Colour­ful crow rel­a­tives

Bird Watching (UK) - - Meet The Family -

It’s pretty sim­ple, isn’t it? Closely-re­lated bird species can be grouped into gen­era, such as Ac­cip­iter, which them­selves are then grouped into more loosely re­lated fam­i­lies (in that par­tic­u­lar case, Ac­cip­itri­formes). The more closely re­lated they are, the more likely they are to look sim­i­lar, and to be­have in a sim­i­lar fash­ion. If only. Some­times, ad­mit­tedly, that’s ex­actly how it works. Take some­thing as ob­vi­ous as Song Thrush and Mis­tle Thrush – you don’t have to be a sci­en­tist to see that they’re re­lated. A long, hard look at them in your gar­den should be enough. Widen that out, and you should be able to see that Black­birds, Ring Ouzels, Field­fares and Red­wings are also re­lated, although not quite so closely. At other times, though, it’s much more com­pli­cated. Some re­la­tion­ships be­tween species and gen­era of birds are far less ob­vi­ous, and birds that you wouldn’t dream were con­nected are in fact rel­a­tively close cousins. Ad­vances in DNA science in re­cent decades have made this even more ap­par­ent. Read on for some of these un­likely fam­i­lies… Even if you’re some­thing of a fan of the in­ge­nious and adapt­able corvids, you prob­a­bly don’t think of the Car­rion Crows or Jack­daws who visit your gar­den as at all ex­otic. And they’re not colour­ful, by any stretch of the imag­i­na­tion. But some of their clos­est evo­lu­tion­ary rel­a­tives are, in fact, the birds-of-par­adise of Aus­tralia and New Guinea. The lat­ter – renowned for their daz­zling and of­ten bizarre plumage, and their spec­tac­u­lar dis­plays and leks, are closely re­lated to the Corvi­dae, as well as the monarch fly­catch­ers (Monar­chi­dae) and the Aus­tralian mudnesters (Struthidei­dae). Go to New Guinea, and one thing that will strike you, af­ter you’ve mar­velled at the beauty of the birds-of-par­adise, of course, is that there are few crows. Three species are found there, but gen­er­ally their more colour­ful rel­a­tives seem to have won out, although they don’t re­place crows, ex­actly, given that they feed mainly on fruit. So, just think about that next time you’re ca­su­ally dis­miss­ing Rooks as noisy pests, or Mag­pies as nestling-snaf­fling pi­rates, although the lat­ter are, when you think about it, a pretty ex­otic look­ing bird for Bri­tain, and jays and some overseas mag­pies have some­thing of their rel­a­tives’ vis­ual panache, too.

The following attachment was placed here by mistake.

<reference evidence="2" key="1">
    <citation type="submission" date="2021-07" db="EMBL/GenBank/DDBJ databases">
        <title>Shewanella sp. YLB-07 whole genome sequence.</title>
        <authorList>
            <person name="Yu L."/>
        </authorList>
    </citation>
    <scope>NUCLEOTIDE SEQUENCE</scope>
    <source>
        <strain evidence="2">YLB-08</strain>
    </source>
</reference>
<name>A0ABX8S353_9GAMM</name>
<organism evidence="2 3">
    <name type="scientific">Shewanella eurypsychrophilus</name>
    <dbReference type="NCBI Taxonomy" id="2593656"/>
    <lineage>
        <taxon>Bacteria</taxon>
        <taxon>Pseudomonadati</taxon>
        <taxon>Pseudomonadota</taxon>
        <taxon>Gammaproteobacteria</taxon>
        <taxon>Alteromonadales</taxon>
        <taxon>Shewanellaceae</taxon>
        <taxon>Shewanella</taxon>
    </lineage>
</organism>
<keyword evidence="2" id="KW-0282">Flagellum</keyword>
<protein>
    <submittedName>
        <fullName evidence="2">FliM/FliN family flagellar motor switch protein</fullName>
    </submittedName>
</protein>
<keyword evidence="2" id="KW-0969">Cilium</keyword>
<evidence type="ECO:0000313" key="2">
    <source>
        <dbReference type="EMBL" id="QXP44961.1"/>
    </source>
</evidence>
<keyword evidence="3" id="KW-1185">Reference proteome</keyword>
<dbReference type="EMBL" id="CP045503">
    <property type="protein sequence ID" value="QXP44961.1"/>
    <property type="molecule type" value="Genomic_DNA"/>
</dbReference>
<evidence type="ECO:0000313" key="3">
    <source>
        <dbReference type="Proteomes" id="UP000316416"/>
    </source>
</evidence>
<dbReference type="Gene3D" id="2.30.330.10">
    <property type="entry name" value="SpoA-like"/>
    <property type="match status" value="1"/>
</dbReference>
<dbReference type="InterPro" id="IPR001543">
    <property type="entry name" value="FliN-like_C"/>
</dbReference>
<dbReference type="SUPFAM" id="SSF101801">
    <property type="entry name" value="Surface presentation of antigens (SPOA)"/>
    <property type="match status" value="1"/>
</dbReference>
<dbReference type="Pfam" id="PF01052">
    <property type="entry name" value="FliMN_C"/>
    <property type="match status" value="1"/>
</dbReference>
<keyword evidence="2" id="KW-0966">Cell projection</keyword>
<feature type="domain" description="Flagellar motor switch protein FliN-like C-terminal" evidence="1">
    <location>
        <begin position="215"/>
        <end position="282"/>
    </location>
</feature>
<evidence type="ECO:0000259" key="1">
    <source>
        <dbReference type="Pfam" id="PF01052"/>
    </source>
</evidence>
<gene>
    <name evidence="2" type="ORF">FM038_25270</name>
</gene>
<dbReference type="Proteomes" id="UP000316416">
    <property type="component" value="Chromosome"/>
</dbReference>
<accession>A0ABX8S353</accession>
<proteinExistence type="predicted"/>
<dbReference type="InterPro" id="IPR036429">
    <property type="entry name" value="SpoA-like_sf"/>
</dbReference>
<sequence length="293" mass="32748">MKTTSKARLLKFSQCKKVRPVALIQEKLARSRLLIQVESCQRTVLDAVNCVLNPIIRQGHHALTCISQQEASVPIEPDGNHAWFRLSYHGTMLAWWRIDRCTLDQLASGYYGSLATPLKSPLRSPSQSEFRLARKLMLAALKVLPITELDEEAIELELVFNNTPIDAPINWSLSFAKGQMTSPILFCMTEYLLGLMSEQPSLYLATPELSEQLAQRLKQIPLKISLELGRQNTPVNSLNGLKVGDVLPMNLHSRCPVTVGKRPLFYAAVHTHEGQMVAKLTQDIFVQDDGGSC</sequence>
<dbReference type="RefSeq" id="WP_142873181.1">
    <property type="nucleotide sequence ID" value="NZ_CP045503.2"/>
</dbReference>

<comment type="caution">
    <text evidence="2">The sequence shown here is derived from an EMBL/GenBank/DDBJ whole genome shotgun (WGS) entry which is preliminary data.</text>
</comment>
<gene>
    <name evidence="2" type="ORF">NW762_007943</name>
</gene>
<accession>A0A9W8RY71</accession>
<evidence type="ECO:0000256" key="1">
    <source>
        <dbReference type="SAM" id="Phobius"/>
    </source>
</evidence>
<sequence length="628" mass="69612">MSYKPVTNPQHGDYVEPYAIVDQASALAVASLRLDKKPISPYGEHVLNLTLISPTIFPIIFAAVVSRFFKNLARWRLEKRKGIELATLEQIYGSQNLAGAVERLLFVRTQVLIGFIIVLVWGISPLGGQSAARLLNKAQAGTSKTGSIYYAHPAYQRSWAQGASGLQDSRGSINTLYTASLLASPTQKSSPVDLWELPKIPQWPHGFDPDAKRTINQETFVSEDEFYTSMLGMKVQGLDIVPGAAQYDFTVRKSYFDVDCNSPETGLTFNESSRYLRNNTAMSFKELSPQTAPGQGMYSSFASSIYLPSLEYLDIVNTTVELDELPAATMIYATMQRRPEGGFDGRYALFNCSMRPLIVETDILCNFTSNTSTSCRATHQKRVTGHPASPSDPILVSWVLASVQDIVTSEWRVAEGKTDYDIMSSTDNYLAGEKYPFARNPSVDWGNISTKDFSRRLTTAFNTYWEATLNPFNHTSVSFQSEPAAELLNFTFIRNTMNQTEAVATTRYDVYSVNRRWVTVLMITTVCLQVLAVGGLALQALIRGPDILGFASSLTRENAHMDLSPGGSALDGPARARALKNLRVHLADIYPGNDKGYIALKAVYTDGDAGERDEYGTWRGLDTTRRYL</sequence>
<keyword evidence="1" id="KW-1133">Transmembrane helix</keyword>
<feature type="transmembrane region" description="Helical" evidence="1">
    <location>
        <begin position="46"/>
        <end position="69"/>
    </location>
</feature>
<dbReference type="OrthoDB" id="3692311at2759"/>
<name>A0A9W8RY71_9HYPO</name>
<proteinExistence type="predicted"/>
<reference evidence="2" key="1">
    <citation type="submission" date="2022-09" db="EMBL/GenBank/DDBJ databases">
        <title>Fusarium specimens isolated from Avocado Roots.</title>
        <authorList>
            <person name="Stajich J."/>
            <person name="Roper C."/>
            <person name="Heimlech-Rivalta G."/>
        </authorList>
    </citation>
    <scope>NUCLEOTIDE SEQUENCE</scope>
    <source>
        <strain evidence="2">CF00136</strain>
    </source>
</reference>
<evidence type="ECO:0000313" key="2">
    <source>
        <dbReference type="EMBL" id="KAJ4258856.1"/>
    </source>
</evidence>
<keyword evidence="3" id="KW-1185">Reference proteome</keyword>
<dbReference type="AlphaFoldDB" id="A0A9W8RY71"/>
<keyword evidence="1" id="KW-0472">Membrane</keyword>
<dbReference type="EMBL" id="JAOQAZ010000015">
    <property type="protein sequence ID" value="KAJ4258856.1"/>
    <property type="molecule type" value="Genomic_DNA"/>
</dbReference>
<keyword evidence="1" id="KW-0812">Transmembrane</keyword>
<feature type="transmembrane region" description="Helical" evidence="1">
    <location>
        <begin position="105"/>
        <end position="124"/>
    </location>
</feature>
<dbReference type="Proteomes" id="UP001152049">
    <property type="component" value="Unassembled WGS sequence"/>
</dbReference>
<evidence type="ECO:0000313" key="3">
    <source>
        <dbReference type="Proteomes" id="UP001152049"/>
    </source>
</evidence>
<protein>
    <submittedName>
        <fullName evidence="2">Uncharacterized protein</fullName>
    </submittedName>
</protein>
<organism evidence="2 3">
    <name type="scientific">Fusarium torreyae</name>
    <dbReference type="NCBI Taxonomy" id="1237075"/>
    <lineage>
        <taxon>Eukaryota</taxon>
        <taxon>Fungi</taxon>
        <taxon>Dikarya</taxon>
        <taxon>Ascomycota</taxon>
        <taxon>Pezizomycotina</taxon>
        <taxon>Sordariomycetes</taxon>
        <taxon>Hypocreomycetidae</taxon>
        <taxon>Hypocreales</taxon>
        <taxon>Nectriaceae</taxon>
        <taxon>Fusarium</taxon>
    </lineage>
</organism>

To truly ex­pe­ri­ence na­ture, you need to take in­spi­ra­tion from it. This is a con­cept which has been re­flected in every sin­gle idea be­hind the devel­op­ment of ZEISS’ prod­ucts and ser­vices for more than 165 years. Just as na­ture never comes to a stand­still, ZEISS is al­ways striv­ing with a tire­less cu­rios­ity and re­lent­less pas­sion to ques­tion the sta­tus quo and set new stan­dards with tech­ni­cal in­no­va­tions.

Since 1846 this en­thu­si­asm has en­abled us to con­tinue per­fect­ing the per­for­mance and qual­ity of our prod­ucts. Take, for ex­am­ple, the world’s first roof prism binoc­u­lars, our ap­pli­ca­tion-ori­ented prod­uct de­sign or the con­struc­tion of op­tics with ever bet­ter trans­mis­sion val­ues. Time and time again, we’ve im­pressed even the most de­mand­ing of bird­watch­ers and na­ture lovers with our new in­no­va­tions.

We also re­main com­mit­ted to this phi­los­o­phy for the fu­ture, as our goal is to con­tin­u­ously pro­vide all bird­watch­ers and na­ture lovers with the op­por­tu­nity to ex­pe­ri­ence unique mo­ments of na­ture in all its de­tail and all its forms.

ÈGARDEN VIS­I­TORS Jack­daws are a fa­mil­iar sight for many of us, nest­ing on chim­neys

ADAPT­ABLE Car­rion Crows are found in most habi­tats, but can be seen as pests

DAZ­ZLING Male Greater Birds of Par­adise en­gage in eye-catch­ing dis­plays ELAB­O­RATE PLUMAGE A male Splen­did As­trapia shows off its vivid colours STRANGE TAILS Male Twelve-wired Birds of Par­adise have ex­tra­or­di­nary tails

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